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On originality...

Public opinion (what we get when we post a picture and ask for comments) does not reward original creativity. I think that is true in all forms of art. The public has to be warmed up to an idea before they recognizes its value. By the time the public learns to approve of a new idea the forefront of creativity has moved on. Originality is only valued and recognized by a few.

Originality isn't even very well valued. It amuses me that the one aquascape for which I received the most compliments from the widest variety of people is the one that was an unabashed ripoff of an Amano-scape. It -- a simple layout with riccia and stone -- did not contain a single original element. On the otherhand I occasionally see aquascapes with what I think are successful creative elements and those aquascapes are broadly ignored and disapproved.


On American style...

I agree with Jeff Senske that there is an American style. He called it "Design Style." I tend to think of it as an abstract style. As I understand it, the intent of the aquascape is to realize a design. It is a submersed community garden. It is not intended to represent a natural scene and it differs from a Dutch garden because it avoids most of the stylized formalisms. There may be other common features in an American style. I recall that Karen Randall (who may have seen first-hand more American aquascapes than anyone else) said in her talk at last year's AGA convention that regular use of red plants is an important element in American style. I tend to think of the use of red plants as a technique (and a widely abused one) not as a style.

For what it's worth there are several recognizable styles other than just Nature Aquarium and Dutch; e.g., there are German emergent tanks, Tonina tanks, Chinese formal gardens and others.


The state of aquascaping...

I think that aquascaping as an art is in its infancy. In fact, Jeff's "Design Style" that I think is so typical of American (broadly speaking -- not just US) aquascapes may be an early step. One of my daughters is a freshman fine arts student. Her major classes this year are 2-D Design and 3-D Design. In her classes they learn to represent basic designs using relatively simple elements. Oddly, that seems to be about where we are with aquascapes.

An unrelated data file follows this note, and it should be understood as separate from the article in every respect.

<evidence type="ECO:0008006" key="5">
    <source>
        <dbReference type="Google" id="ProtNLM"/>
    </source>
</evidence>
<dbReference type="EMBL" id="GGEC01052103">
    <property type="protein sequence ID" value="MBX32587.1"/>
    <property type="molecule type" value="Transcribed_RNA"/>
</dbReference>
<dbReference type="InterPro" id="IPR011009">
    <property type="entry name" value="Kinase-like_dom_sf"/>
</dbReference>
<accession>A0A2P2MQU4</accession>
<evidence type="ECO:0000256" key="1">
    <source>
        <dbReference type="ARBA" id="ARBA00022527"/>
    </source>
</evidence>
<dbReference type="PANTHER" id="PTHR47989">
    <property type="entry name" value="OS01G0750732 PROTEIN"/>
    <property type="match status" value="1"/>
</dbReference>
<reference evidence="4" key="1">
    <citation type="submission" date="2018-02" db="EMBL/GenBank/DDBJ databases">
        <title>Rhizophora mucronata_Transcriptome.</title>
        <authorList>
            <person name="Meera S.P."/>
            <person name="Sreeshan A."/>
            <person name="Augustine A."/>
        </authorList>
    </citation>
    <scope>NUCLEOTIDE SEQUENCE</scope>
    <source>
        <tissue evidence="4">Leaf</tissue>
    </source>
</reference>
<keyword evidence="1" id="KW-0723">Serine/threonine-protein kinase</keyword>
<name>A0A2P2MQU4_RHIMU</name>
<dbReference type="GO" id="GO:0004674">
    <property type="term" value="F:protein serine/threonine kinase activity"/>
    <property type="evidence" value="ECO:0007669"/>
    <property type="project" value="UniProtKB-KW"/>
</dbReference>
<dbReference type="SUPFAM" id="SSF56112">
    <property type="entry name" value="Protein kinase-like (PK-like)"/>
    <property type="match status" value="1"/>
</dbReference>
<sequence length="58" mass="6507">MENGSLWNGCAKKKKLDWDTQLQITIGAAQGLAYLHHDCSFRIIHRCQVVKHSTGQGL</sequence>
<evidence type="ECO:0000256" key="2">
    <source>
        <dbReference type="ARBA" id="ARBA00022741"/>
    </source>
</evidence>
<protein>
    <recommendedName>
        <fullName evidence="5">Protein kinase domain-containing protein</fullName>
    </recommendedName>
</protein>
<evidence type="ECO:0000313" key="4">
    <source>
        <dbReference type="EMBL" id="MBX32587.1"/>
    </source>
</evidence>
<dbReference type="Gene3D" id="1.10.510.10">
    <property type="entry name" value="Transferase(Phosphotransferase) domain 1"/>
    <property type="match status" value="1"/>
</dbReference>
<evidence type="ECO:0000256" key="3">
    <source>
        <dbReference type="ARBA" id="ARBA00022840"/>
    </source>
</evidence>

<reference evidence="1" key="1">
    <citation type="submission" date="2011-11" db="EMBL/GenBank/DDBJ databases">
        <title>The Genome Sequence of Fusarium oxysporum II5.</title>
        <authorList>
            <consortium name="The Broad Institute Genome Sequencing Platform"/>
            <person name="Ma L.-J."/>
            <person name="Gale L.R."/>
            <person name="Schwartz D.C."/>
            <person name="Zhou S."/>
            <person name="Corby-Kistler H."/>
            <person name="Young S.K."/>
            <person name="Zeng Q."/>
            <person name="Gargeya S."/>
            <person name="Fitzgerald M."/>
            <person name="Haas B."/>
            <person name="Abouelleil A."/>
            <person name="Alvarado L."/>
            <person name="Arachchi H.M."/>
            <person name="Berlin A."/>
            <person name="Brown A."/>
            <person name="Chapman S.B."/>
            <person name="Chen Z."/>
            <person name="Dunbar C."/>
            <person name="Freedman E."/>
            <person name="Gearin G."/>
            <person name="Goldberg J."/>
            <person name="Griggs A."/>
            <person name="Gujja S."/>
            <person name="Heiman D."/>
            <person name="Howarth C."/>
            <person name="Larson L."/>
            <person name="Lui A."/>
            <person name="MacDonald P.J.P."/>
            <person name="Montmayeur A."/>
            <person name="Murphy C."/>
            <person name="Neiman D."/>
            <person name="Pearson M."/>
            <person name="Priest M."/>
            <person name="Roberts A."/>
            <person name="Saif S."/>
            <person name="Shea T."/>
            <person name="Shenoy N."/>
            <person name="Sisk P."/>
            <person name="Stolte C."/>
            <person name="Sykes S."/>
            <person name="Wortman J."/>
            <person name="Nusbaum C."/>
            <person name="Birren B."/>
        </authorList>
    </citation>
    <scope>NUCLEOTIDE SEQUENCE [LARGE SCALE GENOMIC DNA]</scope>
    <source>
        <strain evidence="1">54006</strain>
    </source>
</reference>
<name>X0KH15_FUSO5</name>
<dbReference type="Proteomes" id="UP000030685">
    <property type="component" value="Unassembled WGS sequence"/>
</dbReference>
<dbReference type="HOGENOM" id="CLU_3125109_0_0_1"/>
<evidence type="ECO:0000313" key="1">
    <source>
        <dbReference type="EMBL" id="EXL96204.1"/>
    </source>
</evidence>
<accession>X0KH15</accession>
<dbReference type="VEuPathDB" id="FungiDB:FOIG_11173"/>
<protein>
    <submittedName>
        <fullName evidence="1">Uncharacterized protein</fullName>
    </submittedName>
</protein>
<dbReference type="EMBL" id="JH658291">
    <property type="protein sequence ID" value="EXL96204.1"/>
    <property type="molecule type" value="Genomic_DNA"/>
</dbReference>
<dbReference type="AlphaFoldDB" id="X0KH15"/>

Amano is far beyond that stage. He is probably the most mature and most developed aquascaping artist in the world. I doubt there are any of us who can't learn a great deal from him. By contrast, I don't think that the Dutch 'scape has even reached step one. The Dutch aquascape -- while it may be attractive -- is not artistic.

We have a long way to go. Maybe at this point we're a step or two beyond fingerpaintings stuck on the door of the refrigerator. But we aren't far beyond that point. Heck -- most of us still have to take ugly equipment out of our tanks just to make them presentable.


Roger Miller
 

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pineapple said:
One test of art is whether you would allow it in your living room and that is where many Dutch Aquascapes are to be found
I have a beaten-up old futon in my living room. I never thought of it as art :) I guess I'll have to call off our plans to replace it. My wife is not going to like this...

Roger Miller
 

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Leopardess said:
I've noticed that many people will say that new things should be tried and that sometimes we should break away from some of the molds that seem to be forming....yet, when a person does this, the comments they get often reflect the attitude that "we don't do that" or "you can't do that." I wonder why this is?
Usually the "molds" are the result of common practice. At some point the ideas progress from a general experience to the stage of a rule. Often many of the people who parrot the rule don't really understand how or why it came to be.

I was thinking earlier about posting this but decided to wait until the AGA pics were up (great tanks, btw). Now, I use difformis as the foregroud/midground plant in my 55g. I use just the tops because I really like their frilly quality and they are light enough for cories to navigate in near the substrate. Everytime someone sees them, they say "those are midground plants, or background plants." Why is this? Why, if the plant is kept to short height, must it still be a mid/back/ground plant?